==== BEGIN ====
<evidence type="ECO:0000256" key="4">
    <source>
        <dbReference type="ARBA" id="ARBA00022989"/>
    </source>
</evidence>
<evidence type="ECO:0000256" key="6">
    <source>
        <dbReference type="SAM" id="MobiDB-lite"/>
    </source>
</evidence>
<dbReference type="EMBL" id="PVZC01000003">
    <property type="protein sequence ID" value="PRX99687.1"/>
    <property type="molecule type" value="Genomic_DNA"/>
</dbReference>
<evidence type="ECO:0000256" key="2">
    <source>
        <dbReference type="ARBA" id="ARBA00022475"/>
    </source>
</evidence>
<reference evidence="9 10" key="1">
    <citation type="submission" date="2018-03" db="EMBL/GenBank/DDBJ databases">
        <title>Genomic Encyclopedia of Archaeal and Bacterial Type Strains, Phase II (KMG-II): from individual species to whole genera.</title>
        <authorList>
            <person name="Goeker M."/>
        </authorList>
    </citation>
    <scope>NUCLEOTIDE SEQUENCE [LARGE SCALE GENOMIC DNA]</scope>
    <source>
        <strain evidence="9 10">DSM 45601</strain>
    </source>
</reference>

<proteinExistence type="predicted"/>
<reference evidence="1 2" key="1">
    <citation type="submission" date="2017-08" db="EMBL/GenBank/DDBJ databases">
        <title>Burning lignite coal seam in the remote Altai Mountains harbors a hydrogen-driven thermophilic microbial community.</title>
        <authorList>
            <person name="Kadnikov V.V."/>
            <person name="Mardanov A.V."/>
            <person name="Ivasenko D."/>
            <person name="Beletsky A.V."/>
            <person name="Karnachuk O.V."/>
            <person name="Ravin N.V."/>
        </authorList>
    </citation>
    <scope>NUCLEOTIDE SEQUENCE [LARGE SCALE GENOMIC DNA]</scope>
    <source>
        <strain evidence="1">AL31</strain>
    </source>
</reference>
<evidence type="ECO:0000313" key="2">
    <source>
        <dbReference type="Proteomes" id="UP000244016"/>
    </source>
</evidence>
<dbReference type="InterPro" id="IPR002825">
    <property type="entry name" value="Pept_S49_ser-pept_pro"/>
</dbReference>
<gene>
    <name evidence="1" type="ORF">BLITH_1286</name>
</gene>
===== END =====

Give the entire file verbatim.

<evidence type="ECO:0000256" key="4">
    <source>
        <dbReference type="ARBA" id="ARBA00022989"/>
    </source>
</evidence>
<evidence type="ECO:0000256" key="6">
    <source>
        <dbReference type="SAM" id="MobiDB-lite"/>
    </source>
</evidence>
<dbReference type="EMBL" id="PVZC01000003">
    <property type="protein sequence ID" value="PRX99687.1"/>
    <property type="molecule type" value="Genomic_DNA"/>
</dbReference>
<evidence type="ECO:0000256" key="2">
    <source>
        <dbReference type="ARBA" id="ARBA00022475"/>
    </source>
</evidence>
<reference evidence="9 10" key="1">
    <citation type="submission" date="2018-03" db="EMBL/GenBank/DDBJ databases">
        <title>Genomic Encyclopedia of Archaeal and Bacterial Type Strains, Phase II (KMG-II): from individual species to whole genera.</title>
        <authorList>
            <person name="Goeker M."/>
        </authorList>
    </citation>
    <scope>NUCLEOTIDE SEQUENCE [LARGE SCALE GENOMIC DNA]</scope>
    <source>
        <strain evidence="9 10">DSM 45601</strain>
    </source>
</reference>

<proteinExistence type="predicted"/>
<reference evidence="1 2" key="1">
    <citation type="submission" date="2017-08" db="EMBL/GenBank/DDBJ databases">
        <title>Burning lignite coal seam in the remote Altai Mountains harbors a hydrogen-driven thermophilic microbial community.</title>
        <authorList>
            <person name="Kadnikov V.V."/>
            <person name="Mardanov A.V."/>
            <person name="Ivasenko D."/>
            <person name="Beletsky A.V."/>
            <person name="Karnachuk O.V."/>
            <person name="Ravin N.V."/>
        </authorList>
    </citation>
    <scope>NUCLEOTIDE SEQUENCE [LARGE SCALE GENOMIC DNA]</scope>
    <source>
        <strain evidence="1">AL31</strain>
    </source>
</reference>
<evidence type="ECO:0000313" key="2">
    <source>
        <dbReference type="Proteomes" id="UP000244016"/>
    </source>
</evidence>
<dbReference type="InterPro" id="IPR002825">
    <property type="entry name" value="Pept_S49_ser-pept_pro"/>
</dbReference>
<gene>
    <name evidence="1" type="ORF">BLITH_1286</name>
</gene>